Thursday, 22 April 2010

Slough it

One advantage of taking one of those child things with you is that they spot the stuff you miss.  Their eyes are a) better b) closer to the ground and c) not troubled by the vagaries of varifocals. So it was that I walked straight past the lizard on the delapidated dry stone wall until my daughter's excited shout from behind pulled me up sharp.

The lizard shot into the undergrowth so we stood and stared until it came out again. It was only afterwards when we looked at the photographs that we realised that it was actually in the process of sloughing off its skin.  Reading up a bit on this, that the protective scales you see on a lizards body are actually underneath a top layer of transparent skin.  Common lizards regularly slough off (or should that be sluff ough?) this outer skin. It enables growth but full size adults also do it - apparently it assists in repair and parasite removal.  Good job humans can't do it or the anti-wrinkle cream industry would collapse.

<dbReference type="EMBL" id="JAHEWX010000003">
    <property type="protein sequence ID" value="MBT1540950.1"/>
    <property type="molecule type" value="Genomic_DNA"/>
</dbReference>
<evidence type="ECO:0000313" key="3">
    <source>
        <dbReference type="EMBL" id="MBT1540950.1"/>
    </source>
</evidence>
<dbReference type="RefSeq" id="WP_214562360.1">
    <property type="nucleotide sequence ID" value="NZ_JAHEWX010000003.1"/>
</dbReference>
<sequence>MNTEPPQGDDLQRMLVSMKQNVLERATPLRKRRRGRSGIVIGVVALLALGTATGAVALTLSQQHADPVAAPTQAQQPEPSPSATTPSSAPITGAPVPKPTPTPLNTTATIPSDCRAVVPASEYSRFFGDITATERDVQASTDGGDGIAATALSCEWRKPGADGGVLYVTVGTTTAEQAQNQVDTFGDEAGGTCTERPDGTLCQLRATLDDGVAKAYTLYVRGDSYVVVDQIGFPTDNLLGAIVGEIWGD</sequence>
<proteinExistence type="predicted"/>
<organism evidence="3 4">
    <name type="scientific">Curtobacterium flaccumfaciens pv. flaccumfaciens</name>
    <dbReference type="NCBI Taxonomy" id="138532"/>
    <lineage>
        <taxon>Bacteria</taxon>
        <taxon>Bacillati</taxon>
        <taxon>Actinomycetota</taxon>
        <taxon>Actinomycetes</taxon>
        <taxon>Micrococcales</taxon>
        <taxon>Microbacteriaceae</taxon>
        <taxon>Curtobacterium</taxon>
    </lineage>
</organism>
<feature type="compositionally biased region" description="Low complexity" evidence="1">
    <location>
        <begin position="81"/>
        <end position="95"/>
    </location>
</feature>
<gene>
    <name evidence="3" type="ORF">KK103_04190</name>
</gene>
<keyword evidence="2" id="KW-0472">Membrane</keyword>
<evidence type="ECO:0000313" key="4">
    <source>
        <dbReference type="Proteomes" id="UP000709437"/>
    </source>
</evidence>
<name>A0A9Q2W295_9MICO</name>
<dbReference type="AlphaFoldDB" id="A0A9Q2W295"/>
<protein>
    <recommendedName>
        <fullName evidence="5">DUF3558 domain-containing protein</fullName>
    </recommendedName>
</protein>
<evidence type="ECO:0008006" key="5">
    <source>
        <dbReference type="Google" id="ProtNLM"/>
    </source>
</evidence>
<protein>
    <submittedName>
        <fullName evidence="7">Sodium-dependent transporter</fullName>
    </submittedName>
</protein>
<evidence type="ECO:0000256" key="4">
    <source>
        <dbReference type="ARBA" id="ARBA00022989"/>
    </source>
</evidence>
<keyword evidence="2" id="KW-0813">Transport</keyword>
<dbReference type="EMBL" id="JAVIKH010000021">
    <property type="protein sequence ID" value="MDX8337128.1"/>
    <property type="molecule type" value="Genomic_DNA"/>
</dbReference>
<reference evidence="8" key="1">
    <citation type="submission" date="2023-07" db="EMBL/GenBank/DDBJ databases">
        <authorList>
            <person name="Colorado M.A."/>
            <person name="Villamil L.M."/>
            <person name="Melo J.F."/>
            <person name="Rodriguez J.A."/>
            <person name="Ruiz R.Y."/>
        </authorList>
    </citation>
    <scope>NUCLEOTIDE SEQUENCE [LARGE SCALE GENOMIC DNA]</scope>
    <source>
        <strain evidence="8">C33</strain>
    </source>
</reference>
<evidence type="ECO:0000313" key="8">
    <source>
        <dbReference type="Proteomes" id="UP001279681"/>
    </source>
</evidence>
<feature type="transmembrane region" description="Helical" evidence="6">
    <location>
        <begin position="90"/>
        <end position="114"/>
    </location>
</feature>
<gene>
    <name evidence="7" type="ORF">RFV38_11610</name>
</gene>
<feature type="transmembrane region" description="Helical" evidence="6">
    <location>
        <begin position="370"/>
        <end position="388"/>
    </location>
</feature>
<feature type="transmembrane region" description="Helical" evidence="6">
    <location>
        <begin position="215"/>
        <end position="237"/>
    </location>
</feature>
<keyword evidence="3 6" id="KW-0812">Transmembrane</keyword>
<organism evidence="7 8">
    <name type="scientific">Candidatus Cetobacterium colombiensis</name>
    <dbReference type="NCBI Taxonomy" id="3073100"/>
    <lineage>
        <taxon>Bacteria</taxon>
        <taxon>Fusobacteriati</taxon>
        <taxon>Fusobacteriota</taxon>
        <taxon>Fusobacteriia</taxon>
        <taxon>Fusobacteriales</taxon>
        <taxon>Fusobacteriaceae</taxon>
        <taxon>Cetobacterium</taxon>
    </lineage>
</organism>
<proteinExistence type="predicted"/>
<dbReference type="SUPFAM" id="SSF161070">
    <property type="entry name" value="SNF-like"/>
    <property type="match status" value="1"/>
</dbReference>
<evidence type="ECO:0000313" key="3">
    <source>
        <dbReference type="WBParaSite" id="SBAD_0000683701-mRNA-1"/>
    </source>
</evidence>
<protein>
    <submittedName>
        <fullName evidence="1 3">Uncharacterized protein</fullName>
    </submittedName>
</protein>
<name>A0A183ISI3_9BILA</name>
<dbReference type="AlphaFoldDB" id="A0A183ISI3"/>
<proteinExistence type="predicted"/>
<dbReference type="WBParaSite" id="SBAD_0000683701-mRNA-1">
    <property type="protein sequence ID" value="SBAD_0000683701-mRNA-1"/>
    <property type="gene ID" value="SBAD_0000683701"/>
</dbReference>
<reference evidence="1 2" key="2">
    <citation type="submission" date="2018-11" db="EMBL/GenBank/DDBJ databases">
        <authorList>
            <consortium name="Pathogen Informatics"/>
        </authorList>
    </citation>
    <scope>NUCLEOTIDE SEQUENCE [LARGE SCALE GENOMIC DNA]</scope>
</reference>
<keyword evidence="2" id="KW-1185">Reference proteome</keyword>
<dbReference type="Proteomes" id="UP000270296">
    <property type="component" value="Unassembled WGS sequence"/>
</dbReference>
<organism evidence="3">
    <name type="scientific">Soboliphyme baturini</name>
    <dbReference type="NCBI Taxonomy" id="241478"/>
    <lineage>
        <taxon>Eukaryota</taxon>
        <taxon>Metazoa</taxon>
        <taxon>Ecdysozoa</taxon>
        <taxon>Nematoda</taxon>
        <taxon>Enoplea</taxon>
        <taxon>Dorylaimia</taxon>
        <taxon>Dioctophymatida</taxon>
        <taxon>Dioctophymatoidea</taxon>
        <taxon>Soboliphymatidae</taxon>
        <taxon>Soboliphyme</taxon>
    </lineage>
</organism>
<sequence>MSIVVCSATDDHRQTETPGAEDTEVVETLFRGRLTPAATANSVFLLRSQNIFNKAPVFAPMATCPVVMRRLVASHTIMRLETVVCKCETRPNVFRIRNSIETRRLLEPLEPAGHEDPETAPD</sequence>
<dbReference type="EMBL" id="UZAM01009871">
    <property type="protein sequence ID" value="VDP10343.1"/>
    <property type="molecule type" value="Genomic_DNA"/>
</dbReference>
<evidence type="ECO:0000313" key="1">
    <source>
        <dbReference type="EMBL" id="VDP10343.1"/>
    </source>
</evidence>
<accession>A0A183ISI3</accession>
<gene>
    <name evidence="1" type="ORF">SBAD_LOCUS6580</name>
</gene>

You can see the skin pulling away from the body just behind the back legs in the photo above and also on the back foot..

The following day we were back in the same place and found a piece of the sloughed off skin.

This piece shows the larger-sized underbelly scales with smaller ones from the lizard's sides.  The picture below is taken down a 10x binocular microscope and shows the delicate structure.

The other interesting thing about this lizard was that it had lost its tail.  A stump with a black scar was all that was left. Its a handy defence mechanism if grabbed by the tail of course, but how does it work. The New Naturalist series volume on reptiles and amphibians explains that several of the tail vertebrae have central areas which never actually fully harden into bone.  These form planes of weakness at which the tail can break off.  (Autotomy is the posh word)  The bit that intrigued me most is that the lost tail wiggles and twitches for a while to distract the predator while the lizard beats a hasty retreat. People have found lizard tails in the crops of birds of prey and in the stomachs of carnivorous mammals so it must work.


  1. Well seen, and an interesting post - thanks.

  2. Well done the 'child thing', another great post, Linda

  3. Thanks Rob and Linda for the feedback. Will pass on your compliments to the small person, Linda.